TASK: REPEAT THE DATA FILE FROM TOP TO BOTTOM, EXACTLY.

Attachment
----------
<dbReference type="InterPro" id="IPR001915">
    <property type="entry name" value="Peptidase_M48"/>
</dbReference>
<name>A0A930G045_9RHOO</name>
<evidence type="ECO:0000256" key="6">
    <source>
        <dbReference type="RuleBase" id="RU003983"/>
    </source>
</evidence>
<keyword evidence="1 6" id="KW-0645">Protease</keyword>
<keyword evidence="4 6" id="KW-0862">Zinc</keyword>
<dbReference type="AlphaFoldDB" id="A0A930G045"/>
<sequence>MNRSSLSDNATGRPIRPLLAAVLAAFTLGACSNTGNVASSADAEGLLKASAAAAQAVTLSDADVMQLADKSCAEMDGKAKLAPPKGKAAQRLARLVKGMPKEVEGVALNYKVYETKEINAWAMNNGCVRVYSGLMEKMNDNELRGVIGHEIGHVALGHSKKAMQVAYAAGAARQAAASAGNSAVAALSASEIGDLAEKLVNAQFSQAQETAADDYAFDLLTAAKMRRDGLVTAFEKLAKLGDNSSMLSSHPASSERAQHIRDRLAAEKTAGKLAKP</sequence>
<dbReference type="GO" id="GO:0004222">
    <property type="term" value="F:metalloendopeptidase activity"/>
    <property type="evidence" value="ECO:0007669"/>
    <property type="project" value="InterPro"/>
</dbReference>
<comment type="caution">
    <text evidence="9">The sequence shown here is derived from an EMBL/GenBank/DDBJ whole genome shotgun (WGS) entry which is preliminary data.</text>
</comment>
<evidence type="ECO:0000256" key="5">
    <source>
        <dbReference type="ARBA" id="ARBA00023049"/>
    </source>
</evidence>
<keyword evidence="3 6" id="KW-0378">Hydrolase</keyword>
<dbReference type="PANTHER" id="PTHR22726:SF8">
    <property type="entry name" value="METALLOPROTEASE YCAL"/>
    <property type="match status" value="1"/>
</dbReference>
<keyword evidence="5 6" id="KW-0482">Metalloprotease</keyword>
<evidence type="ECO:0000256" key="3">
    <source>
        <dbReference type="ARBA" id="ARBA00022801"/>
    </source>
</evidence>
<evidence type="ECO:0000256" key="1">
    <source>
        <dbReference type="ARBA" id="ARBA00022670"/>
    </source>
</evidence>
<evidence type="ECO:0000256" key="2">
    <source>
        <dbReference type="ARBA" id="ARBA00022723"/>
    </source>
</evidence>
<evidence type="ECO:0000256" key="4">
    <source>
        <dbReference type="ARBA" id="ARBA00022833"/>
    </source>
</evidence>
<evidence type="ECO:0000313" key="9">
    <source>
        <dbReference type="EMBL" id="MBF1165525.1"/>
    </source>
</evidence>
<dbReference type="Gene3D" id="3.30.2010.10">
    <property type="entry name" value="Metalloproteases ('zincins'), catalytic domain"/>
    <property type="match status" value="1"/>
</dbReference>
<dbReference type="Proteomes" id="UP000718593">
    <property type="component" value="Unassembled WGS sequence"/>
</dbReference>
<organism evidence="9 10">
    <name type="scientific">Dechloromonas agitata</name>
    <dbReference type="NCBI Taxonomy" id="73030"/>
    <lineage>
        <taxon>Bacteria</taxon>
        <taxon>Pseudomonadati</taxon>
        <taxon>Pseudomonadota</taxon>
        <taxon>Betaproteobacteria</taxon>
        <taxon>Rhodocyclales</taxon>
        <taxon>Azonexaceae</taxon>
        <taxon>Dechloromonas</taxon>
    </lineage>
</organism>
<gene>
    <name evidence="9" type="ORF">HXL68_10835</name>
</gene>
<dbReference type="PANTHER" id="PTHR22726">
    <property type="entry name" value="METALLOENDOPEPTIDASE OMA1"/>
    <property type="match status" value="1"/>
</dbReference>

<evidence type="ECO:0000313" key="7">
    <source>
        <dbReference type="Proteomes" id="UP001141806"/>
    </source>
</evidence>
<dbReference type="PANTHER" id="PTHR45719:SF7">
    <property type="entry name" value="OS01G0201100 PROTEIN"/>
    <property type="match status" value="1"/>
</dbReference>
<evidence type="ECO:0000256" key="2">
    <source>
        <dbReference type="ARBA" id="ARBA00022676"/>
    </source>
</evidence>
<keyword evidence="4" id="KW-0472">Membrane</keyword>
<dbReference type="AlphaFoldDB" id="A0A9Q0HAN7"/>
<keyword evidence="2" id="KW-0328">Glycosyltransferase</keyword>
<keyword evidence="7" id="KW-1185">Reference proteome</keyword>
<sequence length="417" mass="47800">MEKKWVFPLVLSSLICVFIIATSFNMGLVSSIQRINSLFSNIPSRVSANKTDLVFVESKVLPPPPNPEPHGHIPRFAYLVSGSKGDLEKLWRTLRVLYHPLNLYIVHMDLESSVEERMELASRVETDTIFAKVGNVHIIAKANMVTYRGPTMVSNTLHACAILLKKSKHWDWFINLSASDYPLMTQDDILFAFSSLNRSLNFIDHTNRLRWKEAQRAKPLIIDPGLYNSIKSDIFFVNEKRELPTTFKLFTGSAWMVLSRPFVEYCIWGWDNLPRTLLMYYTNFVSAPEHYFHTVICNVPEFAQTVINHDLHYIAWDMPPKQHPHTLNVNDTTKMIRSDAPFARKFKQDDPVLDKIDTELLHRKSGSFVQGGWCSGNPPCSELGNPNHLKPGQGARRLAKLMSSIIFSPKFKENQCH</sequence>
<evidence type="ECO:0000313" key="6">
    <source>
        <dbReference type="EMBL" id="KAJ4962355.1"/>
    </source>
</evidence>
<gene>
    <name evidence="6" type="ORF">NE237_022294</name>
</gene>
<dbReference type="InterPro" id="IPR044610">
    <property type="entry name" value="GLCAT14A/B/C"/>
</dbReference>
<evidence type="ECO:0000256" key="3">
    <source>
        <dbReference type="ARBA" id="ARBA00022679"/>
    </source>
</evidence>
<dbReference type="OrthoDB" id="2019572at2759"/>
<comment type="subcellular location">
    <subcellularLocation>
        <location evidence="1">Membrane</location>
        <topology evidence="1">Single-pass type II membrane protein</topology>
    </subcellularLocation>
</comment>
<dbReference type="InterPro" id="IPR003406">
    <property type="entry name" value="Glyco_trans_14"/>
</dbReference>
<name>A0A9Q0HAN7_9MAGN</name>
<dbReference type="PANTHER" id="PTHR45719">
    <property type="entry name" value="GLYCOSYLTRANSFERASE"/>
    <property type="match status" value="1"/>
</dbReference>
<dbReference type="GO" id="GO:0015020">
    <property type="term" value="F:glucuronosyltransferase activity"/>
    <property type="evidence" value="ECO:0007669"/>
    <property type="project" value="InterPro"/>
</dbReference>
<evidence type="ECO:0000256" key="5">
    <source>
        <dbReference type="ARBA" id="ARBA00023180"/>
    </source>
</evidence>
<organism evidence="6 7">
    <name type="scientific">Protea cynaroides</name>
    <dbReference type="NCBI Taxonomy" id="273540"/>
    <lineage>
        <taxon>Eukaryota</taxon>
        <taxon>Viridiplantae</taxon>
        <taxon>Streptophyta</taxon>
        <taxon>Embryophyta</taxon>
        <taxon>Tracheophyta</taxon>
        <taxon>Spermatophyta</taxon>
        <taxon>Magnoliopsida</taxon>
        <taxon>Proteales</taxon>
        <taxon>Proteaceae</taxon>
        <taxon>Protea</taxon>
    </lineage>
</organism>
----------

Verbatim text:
<dbReference type="InterPro" id="IPR001915">
    <property type="entry name" value="Peptidase_M48"/>
</dbReference>
<name>A0A930G045_9RHOO</name>
<evidence type="ECO:0000256" key="6">
    <source>
        <dbReference type="RuleBase" id="RU003983"/>
    </source>
</evidence>
<keyword evidence="1 6" id="KW-0645">Protease</keyword>
<keyword evidence="4 6" id="KW-0862">Zinc</keyword>
<dbReference type="AlphaFoldDB" id="A0A930G045"/>
<sequence>MNRSSLSDNATGRPIRPLLAAVLAAFTLGACSNTGNVASSADAEGLLKASAAAAQAVTLSDADVMQLADKSCAEMDGKAKLAPPKGKAAQRLARLVKGMPKEVEGVALNYKVYETKEINAWAMNNGCVRVYSGLMEKMNDNELRGVIGHEIGHVALGHSKKAMQVAYAAGAARQAAASAGNSAVAALSASEIGDLAEKLVNAQFSQAQETAADDYAFDLLTAAKMRRDGLVTAFEKLAKLGDNSSMLSSHPASSERAQHIRDRLAAEKTAGKLAKP</sequence>
<dbReference type="GO" id="GO:0004222">
    <property type="term" value="F:metalloendopeptidase activity"/>
    <property type="evidence" value="ECO:0007669"/>
    <property type="project" value="InterPro"/>
</dbReference>
<comment type="caution">
    <text evidence="9">The sequence shown here is derived from an EMBL/GenBank/DDBJ whole genome shotgun (WGS) entry which is preliminary data.</text>
</comment>
<evidence type="ECO:0000256" key="5">
    <source>
        <dbReference type="ARBA" id="ARBA00023049"/>
    </source>
</evidence>
<keyword evidence="3 6" id="KW-0378">Hydrolase</keyword>
<dbReference type="PANTHER" id="PTHR22726:SF8">
    <property type="entry name" value="METALLOPROTEASE YCAL"/>
    <property type="match status" value="1"/>
</dbReference>
<keyword evidence="5 6" id="KW-0482">Metalloprotease</keyword>
<evidence type="ECO:0000256" key="3">
    <source>
        <dbReference type="ARBA" id="ARBA00022801"/>
    </source>
</evidence>
<evidence type="ECO:0000256" key="1">
    <source>
        <dbReference type="ARBA" id="ARBA00022670"/>
    </source>
</evidence>
<evidence type="ECO:0000256" key="2">
    <source>
        <dbReference type="ARBA" id="ARBA00022723"/>
    </source>
</evidence>
<evidence type="ECO:0000256" key="4">
    <source>
        <dbReference type="ARBA" id="ARBA00022833"/>
    </source>
</evidence>
<evidence type="ECO:0000313" key="9">
    <source>
        <dbReference type="EMBL" id="MBF1165525.1"/>
    </source>
</evidence>
<dbReference type="Gene3D" id="3.30.2010.10">
    <property type="entry name" value="Metalloproteases ('zincins'), catalytic domain"/>
    <property type="match status" value="1"/>
</dbReference>
<dbReference type="Proteomes" id="UP000718593">
    <property type="component" value="Unassembled WGS sequence"/>
</dbReference>
<organism evidence="9 10">
    <name type="scientific">Dechloromonas agitata</name>
    <dbReference type="NCBI Taxonomy" id="73030"/>
    <lineage>
        <taxon>Bacteria</taxon>
        <taxon>Pseudomonadati</taxon>
        <taxon>Pseudomonadota</taxon>
        <taxon>Betaproteobacteria</taxon>
        <taxon>Rhodocyclales</taxon>
        <taxon>Azonexaceae</taxon>
        <taxon>Dechloromonas</taxon>
    </lineage>
</organism>
<gene>
    <name evidence="9" type="ORF">HXL68_10835</name>
</gene>
<dbReference type="PANTHER" id="PTHR22726">
    <property type="entry name" value="METALLOENDOPEPTIDASE OMA1"/>
    <property type="match status" value="1"/>
</dbReference>

<evidence type="ECO:0000313" key="7">
    <source>
        <dbReference type="Proteomes" id="UP001141806"/>
    </source>
</evidence>
<dbReference type="PANTHER" id="PTHR45719:SF7">
    <property type="entry name" value="OS01G0201100 PROTEIN"/>
    <property type="match status" value="1"/>
</dbReference>
<evidence type="ECO:0000256" key="2">
    <source>
        <dbReference type="ARBA" id="ARBA00022676"/>
    </source>
</evidence>
<keyword evidence="4" id="KW-0472">Membrane</keyword>
<dbReference type="AlphaFoldDB" id="A0A9Q0HAN7"/>
<keyword evidence="2" id="KW-0328">Glycosyltransferase</keyword>
<keyword evidence="7" id="KW-1185">Reference proteome</keyword>
<sequence length="417" mass="47800">MEKKWVFPLVLSSLICVFIIATSFNMGLVSSIQRINSLFSNIPSRVSANKTDLVFVESKVLPPPPNPEPHGHIPRFAYLVSGSKGDLEKLWRTLRVLYHPLNLYIVHMDLESSVEERMELASRVETDTIFAKVGNVHIIAKANMVTYRGPTMVSNTLHACAILLKKSKHWDWFINLSASDYPLMTQDDILFAFSSLNRSLNFIDHTNRLRWKEAQRAKPLIIDPGLYNSIKSDIFFVNEKRELPTTFKLFTGSAWMVLSRPFVEYCIWGWDNLPRTLLMYYTNFVSAPEHYFHTVICNVPEFAQTVINHDLHYIAWDMPPKQHPHTLNVNDTTKMIRSDAPFARKFKQDDPVLDKIDTELLHRKSGSFVQGGWCSGNPPCSELGNPNHLKPGQGARRLAKLMSSIIFSPKFKENQCH</sequence>
<evidence type="ECO:0000313" key="6">
    <source>
        <dbReference type="EMBL" id="KAJ4962355.1"/>
    </source>
</evidence>
<gene>
    <name evidence="6" type="ORF">NE237_022294</name>
</gene>
<dbReference type="InterPro" id="IPR044610">
    <property type="entry name" value="GLCAT14A/B/C"/>
</dbReference>
<evidence type="ECO:0000256" key="3">
    <source>
        <dbReference type="ARBA" id="ARBA00022679"/>
    </source>
</evidence>
<dbReference type="OrthoDB" id="2019572at2759"/>
<comment type="subcellular location">
    <subcellularLocation>
        <location evidence="1">Membrane</location>
        <topology evidence="1">Single-pass type II membrane protein</topology>
    </subcellularLocation>
</comment>
<dbReference type="InterPro" id="IPR003406">
    <property type="entry name" value="Glyco_trans_14"/>
</dbReference>
<name>A0A9Q0HAN7_9MAGN</name>
<dbReference type="PANTHER" id="PTHR45719">
    <property type="entry name" value="GLYCOSYLTRANSFERASE"/>
    <property type="match status" value="1"/>
</dbReference>
<dbReference type="GO" id="GO:0015020">
    <property type="term" value="F:glucuronosyltransferase activity"/>
    <property type="evidence" value="ECO:0007669"/>
    <property type="project" value="InterPro"/>
</dbReference>
<evidence type="ECO:0000256" key="5">
    <source>
        <dbReference type="ARBA" id="ARBA00023180"/>
    </source>
</evidence>
<organism evidence="6 7">
    <name type="scientific">Protea cynaroides</name>
    <dbReference type="NCBI Taxonomy" id="273540"/>
    <lineage>
        <taxon>Eukaryota</taxon>
        <taxon>Viridiplantae</taxon>
        <taxon>Streptophyta</taxon>
        <taxon>Embryophyta</taxon>
        <taxon>Tracheophyta</taxon>
        <taxon>Spermatophyta</taxon>
        <taxon>Magnoliopsida</taxon>
        <taxon>Proteales</taxon>
        <taxon>Proteaceae</taxon>
        <taxon>Protea</taxon>
    </lineage>
</organism>